1. Aschenbrenner, Diane S. MS, RN


* The maximum daily dosage of simvastatin (Zocor) has been changed from 80 mg per day to 40 mg per day.


* Those who've already been taking 80 mg daily for more than a year without experiencing adverse effects may continue at that dosage, but no new patients should be started on it.


* The 80-mg dosage has been found to significantly increase the risks of myopathy and rhabdomyolysis.



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The Food and Drug Administration (FDA) has lowered the maximum daily dosage of the lipid-lowering drug simvastatin (Zocor) from 80 mg to 40 mg for most patients, based on the risks of myopathy and rhabdomyolysis associated with higher doses. Myopathy is unexplained muscle pain and damage; muscle damage is reflected by a serum level of creatine kinase more than 10 times the upper limit of normal. Rhabdomyolysis is a complication of myopathy in which the kidneys are damaged by the contents of the ruptured muscle cells; acute renal failure and even death can result. Although the 80-mg simvastatin tablet won't be taken off the market, the label now indicates that that dose should only be used by those who've been receiving 80 mg a day for at least one year without experiencing complications. Patients newly prescribed simvastatin shouldn't be started at this dosage, and patients currently receiving 40 mg per day or less shouldn't be increased to it. Currently, simvastatin is available in several strengths: 10, 20, 40, and 80 mg. It's also available in combination with ezetimibe, under the trade name Vytorin. The new limit on dosage also applies to the formulation of Vytorin that contains 80 mg of simvastatin.


The FDA's decision is based on a review of data from various clinical trials, most notably the Study of the Effectiveness of Additional Reductions in Cholesterol and Homocysteine (SEARCH), and reports of adverse effects submitted to the FDA. SEARCH was a seven-year trial that involved more than 12,000 patients who'd had a myocardial infarction and needed statin therapy. The patients in the trial received either 80 mg or 20 mg of simvastatin and were also randomized either to receive vitamin B12 and folate or not to receive them. Although SEARCH found that 80 mg of simvastatin decreased cholesterol more than the 20-mg dose did, and lowered the risk of major vascular events, the higher dose also greatly increased the risks of myopathy and rhabdomyolysis. The incidence of myopathy in those receiving 80 mg was 0.9%, compared with 0.02% in those receiving 20 mg; the incidence of rhabdomyolysis was 0.4% in the 80-mg group, but no one in the 20-mg group developed it. There were no deaths from rhabdomyolysis in SEARCH, but the FDA's adverse effects database does include reports of deaths from high doses of simvastatin. The SEARCH data showed that the risks of myopathy and rhabdomyolysis were highest in the first 12 months of daily therapy with 80 mg of simvastatin; they were also more common in older adults, women, and those concurrently receiving a calcium channel blocker (diltiazem in particular). Another interesting finding of SEARCH was that there appeared to be a genetic variant that contributed to a patient's risk of developing myopathy and rhabdomyolysis. This variation altered the ability of the liver to take up simvastatin for metabolism. When simvastatin isn't taken up by the liver, there's a higher circulating level of the drug, which also increases the risk of adverse effects.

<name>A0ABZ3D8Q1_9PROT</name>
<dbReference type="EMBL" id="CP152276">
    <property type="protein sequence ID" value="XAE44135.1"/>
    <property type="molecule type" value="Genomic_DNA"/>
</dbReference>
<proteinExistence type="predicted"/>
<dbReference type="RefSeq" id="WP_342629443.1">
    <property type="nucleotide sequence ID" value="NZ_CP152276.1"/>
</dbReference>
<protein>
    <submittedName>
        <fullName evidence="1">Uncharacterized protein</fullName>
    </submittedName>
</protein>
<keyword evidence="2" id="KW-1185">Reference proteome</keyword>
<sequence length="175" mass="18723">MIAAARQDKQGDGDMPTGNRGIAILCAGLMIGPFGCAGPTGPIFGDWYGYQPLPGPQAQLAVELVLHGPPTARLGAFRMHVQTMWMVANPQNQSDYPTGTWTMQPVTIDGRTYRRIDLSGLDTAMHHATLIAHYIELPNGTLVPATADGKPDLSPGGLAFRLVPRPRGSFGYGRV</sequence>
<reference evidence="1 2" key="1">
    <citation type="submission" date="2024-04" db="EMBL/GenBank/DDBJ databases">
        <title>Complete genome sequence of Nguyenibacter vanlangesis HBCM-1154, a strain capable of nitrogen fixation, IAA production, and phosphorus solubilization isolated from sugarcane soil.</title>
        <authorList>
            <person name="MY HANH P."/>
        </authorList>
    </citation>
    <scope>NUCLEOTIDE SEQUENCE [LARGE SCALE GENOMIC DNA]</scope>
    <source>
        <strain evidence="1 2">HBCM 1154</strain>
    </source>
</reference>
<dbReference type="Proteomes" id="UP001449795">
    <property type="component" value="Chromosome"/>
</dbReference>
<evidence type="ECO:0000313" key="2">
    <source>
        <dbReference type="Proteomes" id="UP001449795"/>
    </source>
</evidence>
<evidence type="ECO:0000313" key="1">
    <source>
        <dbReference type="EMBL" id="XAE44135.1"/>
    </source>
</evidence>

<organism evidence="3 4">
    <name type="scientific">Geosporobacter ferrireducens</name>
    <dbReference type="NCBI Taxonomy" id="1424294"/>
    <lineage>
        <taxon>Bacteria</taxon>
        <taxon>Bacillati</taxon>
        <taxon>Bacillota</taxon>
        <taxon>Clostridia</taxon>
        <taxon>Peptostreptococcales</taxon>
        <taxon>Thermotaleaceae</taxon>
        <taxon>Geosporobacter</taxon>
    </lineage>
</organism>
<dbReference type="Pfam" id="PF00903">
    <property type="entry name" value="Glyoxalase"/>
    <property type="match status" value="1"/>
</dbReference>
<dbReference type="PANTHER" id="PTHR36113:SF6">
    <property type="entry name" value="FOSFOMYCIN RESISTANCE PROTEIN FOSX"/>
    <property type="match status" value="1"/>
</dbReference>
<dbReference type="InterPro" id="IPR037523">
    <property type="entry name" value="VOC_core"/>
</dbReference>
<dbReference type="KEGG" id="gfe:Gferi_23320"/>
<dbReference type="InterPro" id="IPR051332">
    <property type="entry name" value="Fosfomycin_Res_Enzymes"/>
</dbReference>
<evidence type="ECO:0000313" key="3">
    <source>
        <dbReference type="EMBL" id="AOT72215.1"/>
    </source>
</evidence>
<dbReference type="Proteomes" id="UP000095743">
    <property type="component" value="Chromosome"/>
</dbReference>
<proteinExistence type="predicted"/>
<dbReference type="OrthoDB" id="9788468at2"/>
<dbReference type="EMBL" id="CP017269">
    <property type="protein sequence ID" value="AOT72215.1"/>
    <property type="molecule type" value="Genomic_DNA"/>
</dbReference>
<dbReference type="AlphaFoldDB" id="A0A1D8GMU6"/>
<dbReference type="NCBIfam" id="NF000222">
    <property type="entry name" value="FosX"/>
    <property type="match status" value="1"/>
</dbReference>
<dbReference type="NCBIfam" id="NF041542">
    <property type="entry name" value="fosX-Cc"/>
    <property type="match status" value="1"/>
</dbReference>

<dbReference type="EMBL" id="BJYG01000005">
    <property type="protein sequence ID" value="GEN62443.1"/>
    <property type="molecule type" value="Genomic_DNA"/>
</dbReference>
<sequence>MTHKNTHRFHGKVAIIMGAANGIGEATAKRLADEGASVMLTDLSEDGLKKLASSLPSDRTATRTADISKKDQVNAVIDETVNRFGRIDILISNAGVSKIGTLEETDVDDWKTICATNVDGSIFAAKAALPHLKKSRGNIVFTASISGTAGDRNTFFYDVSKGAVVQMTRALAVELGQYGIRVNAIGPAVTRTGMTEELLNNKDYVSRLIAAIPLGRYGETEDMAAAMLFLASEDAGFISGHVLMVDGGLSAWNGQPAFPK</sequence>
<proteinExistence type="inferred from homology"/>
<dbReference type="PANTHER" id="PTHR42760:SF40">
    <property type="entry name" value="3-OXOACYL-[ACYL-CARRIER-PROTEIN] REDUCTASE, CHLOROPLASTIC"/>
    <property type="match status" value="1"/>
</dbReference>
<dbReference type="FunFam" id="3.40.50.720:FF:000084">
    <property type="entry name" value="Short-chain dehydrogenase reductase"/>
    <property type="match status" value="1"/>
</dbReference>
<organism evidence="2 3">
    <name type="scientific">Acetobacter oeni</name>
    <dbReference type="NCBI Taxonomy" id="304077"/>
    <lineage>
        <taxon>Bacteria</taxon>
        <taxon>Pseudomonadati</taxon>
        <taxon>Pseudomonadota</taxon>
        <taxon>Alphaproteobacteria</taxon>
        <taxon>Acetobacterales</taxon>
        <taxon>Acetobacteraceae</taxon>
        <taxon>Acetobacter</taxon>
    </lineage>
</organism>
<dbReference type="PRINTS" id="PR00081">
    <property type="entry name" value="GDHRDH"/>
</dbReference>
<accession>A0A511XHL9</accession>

Contraindicated medications. The FDA notes that certain medications may also increase the circulating levels of simvastatin, which would, consequently, increase the patient's risk of myopathy and rhabdomyolysis. The revised label notes these drugs as contraindications:


* itraconazole


* ketoconazole


* posaconazole (new in the triazole antifungal class)


* erythromycin


* clarithromycin


* telithromycin


* HIV protease inhibitors


* nefazodone


* gemfibrozil


* cyclosporine


* danazol



Gemfibrozil, cyclosporine, and danazol were previously contraindicated only in patients taking more than 10 mg of simvastatin.


In addition, patients taking amiodarone, verapamil, or diltiazem shouldn't exceed 10 mg of daily simvastatin, and patients taking amlodipine or ranolazine shouldn't exceed 20 mg of simvastatin per day.


Nurses caring for patients taking simvastatin should confirm that the patient hasn't already been prescribed a drug that's a contraindication to simvastatin use. Nurses should also assess patients taking simvastatin for evidence of myopathy and rhabdomyolysis (unexplained muscle pain, tenderness or weakness, red or dark-colored urine, decreased urine production, or unexplained fatigue). Patient education should include the signs and symptoms of myopathy and rhabdomyolysis and the importance of reporting these findings at once to the prescriber. NPs who treat patients with elevated cholesterol levels shouldn't prescribe the 80-mg daily dosage of simvastatin to new patients or increase any patient to that dosage who currently receives 40 mg or less. If cholesterol counts aren't controlled with lower dosages of simvastatin, another drug may be added or the patient can be switched to another drug entirely.